America’s Children Are Those Who Suffer Most From Cutbacks In State Government Spending

Paul Krugman, in his NYT article today, analyzes cuts in spending at the state and federal level and says, regardless that, “Advocates of big spending cuts often claim that their greatest concern is the burden of debt our children will face. In practice, however, when advocates of lower spending get a chance to put their ideas into practice, the burden always seems to fall disproportionately on those very children they claim to hold so dear.”

Krugman says Texas “seems to be where America’s political future happens first,” and Texas is closing its big budget gap by cutting funding to programs that help poor children.  He says, “While low spending may sound good in the abstract, what it amounts to in practice is low spending on children, who account for a large part of government outlays at the state and local level.”

Texas is proposing a 29% decrease in Medicaid and cuts to education that will require 100,000 layoffs of teachers and school workers.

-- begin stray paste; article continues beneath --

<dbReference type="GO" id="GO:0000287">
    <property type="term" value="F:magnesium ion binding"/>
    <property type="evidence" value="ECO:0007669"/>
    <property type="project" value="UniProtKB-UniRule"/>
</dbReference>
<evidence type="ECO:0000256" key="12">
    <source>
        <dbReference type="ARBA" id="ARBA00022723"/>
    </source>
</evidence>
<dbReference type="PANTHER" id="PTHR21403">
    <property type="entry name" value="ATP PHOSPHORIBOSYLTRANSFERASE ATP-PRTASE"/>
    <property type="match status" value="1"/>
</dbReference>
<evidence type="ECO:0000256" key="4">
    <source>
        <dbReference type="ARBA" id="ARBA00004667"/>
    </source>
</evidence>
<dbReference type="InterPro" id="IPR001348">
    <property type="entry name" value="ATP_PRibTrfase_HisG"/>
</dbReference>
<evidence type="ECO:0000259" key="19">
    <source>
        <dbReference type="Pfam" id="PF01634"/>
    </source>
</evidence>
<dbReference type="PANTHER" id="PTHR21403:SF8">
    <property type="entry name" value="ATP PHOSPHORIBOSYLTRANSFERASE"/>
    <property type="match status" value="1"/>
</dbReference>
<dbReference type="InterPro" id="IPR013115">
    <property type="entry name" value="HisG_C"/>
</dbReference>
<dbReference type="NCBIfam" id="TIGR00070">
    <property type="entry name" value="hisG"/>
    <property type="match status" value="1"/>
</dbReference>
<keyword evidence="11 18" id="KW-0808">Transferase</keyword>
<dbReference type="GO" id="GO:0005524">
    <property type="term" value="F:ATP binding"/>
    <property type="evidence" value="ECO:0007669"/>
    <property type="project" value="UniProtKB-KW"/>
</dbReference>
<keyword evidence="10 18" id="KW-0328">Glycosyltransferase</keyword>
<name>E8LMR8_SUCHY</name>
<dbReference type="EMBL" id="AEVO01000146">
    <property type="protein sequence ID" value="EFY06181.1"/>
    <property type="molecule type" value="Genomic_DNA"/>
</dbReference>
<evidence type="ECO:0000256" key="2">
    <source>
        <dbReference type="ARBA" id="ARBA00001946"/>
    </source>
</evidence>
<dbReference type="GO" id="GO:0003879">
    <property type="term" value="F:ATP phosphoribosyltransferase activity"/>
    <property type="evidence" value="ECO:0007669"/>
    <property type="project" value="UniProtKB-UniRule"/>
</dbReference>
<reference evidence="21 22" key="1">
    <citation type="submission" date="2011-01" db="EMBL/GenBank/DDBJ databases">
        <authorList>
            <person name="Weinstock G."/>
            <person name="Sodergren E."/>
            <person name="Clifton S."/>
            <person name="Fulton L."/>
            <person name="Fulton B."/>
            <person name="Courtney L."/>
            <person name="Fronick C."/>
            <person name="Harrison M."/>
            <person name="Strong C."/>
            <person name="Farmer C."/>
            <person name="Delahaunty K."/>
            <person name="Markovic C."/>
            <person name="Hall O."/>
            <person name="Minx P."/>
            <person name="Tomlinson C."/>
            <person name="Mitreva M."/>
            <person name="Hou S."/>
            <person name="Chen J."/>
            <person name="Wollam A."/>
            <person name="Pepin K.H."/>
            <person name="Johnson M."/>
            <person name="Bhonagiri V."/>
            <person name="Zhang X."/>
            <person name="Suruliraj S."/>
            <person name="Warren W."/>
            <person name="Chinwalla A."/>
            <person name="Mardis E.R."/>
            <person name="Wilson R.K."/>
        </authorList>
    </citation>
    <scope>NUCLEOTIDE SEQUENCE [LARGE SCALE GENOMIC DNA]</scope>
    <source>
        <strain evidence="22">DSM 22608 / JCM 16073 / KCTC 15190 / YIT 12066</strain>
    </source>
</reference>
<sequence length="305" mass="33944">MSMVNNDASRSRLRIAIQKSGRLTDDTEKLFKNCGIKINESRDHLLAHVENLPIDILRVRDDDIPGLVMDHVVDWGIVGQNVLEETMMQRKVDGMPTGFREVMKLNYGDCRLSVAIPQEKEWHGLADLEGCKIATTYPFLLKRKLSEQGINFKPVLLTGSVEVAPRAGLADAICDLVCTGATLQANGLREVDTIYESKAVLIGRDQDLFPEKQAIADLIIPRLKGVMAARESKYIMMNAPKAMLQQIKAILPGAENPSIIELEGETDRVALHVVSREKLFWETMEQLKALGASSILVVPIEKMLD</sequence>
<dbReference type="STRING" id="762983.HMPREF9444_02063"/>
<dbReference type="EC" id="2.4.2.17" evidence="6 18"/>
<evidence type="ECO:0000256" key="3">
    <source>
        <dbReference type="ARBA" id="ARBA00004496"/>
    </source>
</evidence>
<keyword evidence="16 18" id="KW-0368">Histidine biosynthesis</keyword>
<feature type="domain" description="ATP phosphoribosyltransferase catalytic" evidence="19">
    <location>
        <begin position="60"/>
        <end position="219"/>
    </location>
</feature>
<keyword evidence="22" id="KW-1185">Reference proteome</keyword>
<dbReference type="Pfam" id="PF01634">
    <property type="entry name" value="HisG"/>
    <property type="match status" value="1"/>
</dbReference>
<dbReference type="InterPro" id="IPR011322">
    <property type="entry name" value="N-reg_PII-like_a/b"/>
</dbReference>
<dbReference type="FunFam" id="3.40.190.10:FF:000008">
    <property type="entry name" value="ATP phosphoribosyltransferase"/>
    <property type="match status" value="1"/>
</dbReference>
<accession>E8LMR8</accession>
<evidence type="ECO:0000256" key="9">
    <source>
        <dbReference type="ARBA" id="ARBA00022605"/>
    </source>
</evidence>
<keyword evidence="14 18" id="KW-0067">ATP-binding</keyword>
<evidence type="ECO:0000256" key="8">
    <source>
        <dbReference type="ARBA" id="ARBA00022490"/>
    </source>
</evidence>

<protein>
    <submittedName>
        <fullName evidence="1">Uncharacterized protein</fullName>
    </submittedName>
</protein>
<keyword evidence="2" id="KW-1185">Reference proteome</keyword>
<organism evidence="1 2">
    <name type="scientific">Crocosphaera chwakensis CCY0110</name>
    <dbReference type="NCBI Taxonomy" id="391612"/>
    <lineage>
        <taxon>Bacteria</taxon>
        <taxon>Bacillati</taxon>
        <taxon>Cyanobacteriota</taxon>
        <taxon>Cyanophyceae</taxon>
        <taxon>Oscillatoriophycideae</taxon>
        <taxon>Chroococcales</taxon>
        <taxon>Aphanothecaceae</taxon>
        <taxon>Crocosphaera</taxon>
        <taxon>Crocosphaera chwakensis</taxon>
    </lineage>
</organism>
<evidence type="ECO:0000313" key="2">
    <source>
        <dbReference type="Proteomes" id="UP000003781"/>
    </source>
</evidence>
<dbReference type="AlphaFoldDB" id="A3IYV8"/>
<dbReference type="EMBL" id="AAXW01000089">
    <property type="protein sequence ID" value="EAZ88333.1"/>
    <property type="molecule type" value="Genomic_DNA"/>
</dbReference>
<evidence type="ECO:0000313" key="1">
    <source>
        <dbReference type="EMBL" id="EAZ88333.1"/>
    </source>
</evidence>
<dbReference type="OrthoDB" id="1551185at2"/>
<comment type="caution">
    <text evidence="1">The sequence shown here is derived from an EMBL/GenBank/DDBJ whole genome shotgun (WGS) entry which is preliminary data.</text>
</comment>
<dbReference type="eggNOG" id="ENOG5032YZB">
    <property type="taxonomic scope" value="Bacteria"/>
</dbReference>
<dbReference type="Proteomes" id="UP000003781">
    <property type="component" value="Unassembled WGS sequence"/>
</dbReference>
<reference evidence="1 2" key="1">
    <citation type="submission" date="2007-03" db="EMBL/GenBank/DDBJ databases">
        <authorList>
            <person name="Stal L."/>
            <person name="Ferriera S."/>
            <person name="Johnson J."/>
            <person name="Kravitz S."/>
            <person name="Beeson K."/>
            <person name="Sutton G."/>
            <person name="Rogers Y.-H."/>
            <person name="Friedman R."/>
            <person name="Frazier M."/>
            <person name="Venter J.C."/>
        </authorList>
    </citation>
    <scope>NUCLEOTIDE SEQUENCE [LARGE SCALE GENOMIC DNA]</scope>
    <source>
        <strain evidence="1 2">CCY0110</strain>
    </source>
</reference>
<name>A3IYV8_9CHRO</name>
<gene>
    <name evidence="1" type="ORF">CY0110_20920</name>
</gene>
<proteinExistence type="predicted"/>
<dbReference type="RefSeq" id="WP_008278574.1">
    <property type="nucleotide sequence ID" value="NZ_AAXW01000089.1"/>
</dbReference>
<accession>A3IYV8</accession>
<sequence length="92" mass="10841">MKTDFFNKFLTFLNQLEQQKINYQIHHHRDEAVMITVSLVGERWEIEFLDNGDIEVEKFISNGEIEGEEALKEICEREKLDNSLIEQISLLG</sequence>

The Center on Budget and Policy Priorities has analyzed the budgets of 36 states who have released their initial budget proposals for next year, and reports, “27 states plan to spend less in 2012, after inflation, than they did in 2008, and only two — Alaska and North Dakota — expect to spend significantly more.  Total proposed spending would be about 10 percent below 2008 inflation-adjusted levels.” (Ohio’s Gov. Kasich will not make his budget proposal until mid-March.)

  • At least 16 states have proposed identifiable, deep cuts in pre-kindergarten and/or K-12 spending.
  • At least 23 states have proposed identifiable, deep cuts in health care.  In Arizona, the governor’s budget would cut health care for 280,000 poor individuals.  Washington’s governor proposes eliminating affordable health care for more than 60,000 low-income residents.  Wisconsin’s governor also has submitted a plan to cancel health insurance coverage for about 70,000 people.
  • At least 15 states have proposed major, identifiable cuts in higher education.  Arizona would cut state support for public universities by one-fifth; when combined with previous cuts, this would reduce per-student state funding 46 percent below pre-recession levels.  California’s governor proposes to reduce funding for the state’s two university systems by $1 billion. For one of those two systems, the University of California system, the cuts would bring nominal spending down to the fiscal year 1999 level — when the system had 31 percent fewer students than it does today.
  • At least 14 states have proposed layoffs or identifiable cuts in pay and/or benefits for public workers.